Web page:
I was born and raised in Ngweshe, Walungu. I did my studies in child development in Bukavu. After my education, when I was 20, I went back to Walungu to be a primary school teacher. I married my husband, who had just finished nursing school. We knew each other from high school. We had six children together, one set of twins.

There had been a great deal of violence in our village, with constant attacks by the Interahamwe and the Congolese Assembly for Democracy (RCD), who were raping the women and looting the houses. As a response to these growing attacks, the men created a local resistance movement, known as the Mundundu 40, to defend and protect the population. It was a small movement, but well armed.

About that time, the Democratic Republic of Congo was a country divided. The east of Congo, where I'm from, was under the control of the RCD. In 2002, the RCD rounded up our village looking for members of the Mundundu 40. A major conflict erupted between the RCD and the Mundundu 40. After witnessing the number of people being killed, the Mundundu 40 gave up and fled.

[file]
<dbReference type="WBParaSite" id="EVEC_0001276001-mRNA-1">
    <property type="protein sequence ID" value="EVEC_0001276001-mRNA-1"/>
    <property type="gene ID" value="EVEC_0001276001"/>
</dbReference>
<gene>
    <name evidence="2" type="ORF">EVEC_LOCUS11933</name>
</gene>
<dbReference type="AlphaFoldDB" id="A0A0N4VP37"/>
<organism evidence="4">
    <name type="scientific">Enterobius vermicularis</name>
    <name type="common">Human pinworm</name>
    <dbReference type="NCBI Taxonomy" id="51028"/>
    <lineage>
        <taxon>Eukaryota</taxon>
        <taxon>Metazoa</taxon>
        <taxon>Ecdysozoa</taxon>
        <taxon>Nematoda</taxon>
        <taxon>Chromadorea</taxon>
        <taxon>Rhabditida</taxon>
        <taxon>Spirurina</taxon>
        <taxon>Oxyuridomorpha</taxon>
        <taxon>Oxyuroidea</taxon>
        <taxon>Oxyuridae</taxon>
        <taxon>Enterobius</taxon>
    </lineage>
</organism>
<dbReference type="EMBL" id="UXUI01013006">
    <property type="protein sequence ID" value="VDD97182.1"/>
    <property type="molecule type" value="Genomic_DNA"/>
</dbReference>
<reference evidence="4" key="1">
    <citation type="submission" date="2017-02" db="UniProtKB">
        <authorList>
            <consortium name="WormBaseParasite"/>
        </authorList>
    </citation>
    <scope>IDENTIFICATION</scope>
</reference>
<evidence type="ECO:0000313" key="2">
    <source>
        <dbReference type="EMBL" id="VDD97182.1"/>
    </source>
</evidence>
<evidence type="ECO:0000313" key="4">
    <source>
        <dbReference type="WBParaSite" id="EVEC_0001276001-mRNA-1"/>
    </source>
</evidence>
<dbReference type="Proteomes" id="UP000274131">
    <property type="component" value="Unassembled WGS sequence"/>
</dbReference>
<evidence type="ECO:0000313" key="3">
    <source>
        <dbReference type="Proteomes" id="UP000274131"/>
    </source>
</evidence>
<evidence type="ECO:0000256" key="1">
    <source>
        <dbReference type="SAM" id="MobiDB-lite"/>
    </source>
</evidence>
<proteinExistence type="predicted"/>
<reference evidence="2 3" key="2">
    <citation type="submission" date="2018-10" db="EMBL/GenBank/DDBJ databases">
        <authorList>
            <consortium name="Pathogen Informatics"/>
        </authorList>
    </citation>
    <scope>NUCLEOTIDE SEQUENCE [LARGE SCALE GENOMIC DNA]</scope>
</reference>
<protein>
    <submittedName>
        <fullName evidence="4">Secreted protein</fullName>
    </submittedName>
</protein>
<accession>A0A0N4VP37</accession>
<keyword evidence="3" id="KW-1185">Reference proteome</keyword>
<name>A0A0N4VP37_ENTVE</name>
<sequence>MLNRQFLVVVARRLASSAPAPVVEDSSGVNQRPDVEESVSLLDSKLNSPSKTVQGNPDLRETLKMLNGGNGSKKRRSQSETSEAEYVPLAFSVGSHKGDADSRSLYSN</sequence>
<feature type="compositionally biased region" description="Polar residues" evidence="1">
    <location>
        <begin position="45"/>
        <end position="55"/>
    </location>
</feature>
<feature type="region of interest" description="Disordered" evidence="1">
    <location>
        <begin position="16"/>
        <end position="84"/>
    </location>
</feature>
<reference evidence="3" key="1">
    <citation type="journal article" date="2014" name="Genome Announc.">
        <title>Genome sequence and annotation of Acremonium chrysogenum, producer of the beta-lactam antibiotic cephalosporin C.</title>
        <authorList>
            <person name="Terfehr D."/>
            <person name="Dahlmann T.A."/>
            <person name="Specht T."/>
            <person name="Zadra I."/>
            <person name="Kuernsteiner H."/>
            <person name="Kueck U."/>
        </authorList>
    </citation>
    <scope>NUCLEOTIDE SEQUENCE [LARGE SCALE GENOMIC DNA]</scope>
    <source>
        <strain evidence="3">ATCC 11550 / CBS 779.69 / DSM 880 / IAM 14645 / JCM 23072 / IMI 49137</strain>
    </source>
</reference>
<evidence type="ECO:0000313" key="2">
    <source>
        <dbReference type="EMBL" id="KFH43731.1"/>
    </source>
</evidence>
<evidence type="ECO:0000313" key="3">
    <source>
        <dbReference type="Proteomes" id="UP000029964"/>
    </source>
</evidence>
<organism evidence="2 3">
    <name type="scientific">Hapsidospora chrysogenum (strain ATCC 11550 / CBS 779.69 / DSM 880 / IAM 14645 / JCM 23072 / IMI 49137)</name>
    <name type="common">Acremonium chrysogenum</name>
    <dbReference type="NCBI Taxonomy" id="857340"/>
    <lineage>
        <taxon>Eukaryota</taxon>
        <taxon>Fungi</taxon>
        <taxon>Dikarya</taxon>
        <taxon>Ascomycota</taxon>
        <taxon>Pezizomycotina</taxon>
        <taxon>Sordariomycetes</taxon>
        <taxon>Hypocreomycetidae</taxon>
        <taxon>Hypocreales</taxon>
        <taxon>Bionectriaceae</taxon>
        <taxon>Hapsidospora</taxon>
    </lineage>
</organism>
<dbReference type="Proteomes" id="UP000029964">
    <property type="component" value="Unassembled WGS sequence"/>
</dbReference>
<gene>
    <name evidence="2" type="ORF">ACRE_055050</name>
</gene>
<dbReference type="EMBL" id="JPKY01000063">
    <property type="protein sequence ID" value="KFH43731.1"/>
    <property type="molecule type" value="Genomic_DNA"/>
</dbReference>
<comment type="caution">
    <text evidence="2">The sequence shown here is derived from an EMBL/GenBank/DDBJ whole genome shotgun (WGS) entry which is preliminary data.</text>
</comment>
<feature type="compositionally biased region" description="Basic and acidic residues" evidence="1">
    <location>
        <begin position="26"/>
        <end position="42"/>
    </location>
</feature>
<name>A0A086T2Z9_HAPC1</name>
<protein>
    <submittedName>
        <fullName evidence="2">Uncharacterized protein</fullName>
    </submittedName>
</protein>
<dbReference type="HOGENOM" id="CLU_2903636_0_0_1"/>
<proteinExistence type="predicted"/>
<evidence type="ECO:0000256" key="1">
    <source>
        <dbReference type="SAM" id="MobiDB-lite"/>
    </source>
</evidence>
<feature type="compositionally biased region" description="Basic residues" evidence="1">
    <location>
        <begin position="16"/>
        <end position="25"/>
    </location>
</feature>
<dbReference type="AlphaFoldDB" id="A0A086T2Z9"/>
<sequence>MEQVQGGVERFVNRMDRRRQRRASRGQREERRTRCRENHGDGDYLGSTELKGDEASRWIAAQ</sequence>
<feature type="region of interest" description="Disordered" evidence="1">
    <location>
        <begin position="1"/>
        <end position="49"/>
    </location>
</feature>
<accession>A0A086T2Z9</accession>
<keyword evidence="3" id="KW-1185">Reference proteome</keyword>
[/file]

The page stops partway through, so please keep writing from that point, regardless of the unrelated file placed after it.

Since the Mundudu 40 had departed, the RCD took advantage by killing, raping, looting and burning our homes. But the Mundundu 40 regrouped and came to take back the village from the RCD. By then the RCD was certain of its victory; they had put down their guns and were celebrating in a local school, cooking the food they had stolen from us.

We were in the house when we heard the shootings of the Mundundu 40. The RCD were not prepared and could not reach for their weapons, so the RCD escaped.

The RCD had killed my father and my brother-in law, the husband of my twin sister. While Mundundu 40 had resumed control of our village, there were growing fears that the RCD would come back. So instead of staying in the village, I left for Bukavu, along with my twin sister and our children. My husband was in Bunia, a province far from where we were. As a nurse, he had to treat the wounded of both the RCD and Mundundu 40, and he had received threats from both sides. So he went to Bunia to find work.

Life in Bukavu was difficult, and after three months we learned that things had calmed down back home and decided to go there.

One night back in my village, I was out late collecting supplies. Another woman and I decided to spend the night with a Good Samaritan instead of walking the 30 kilometers home.


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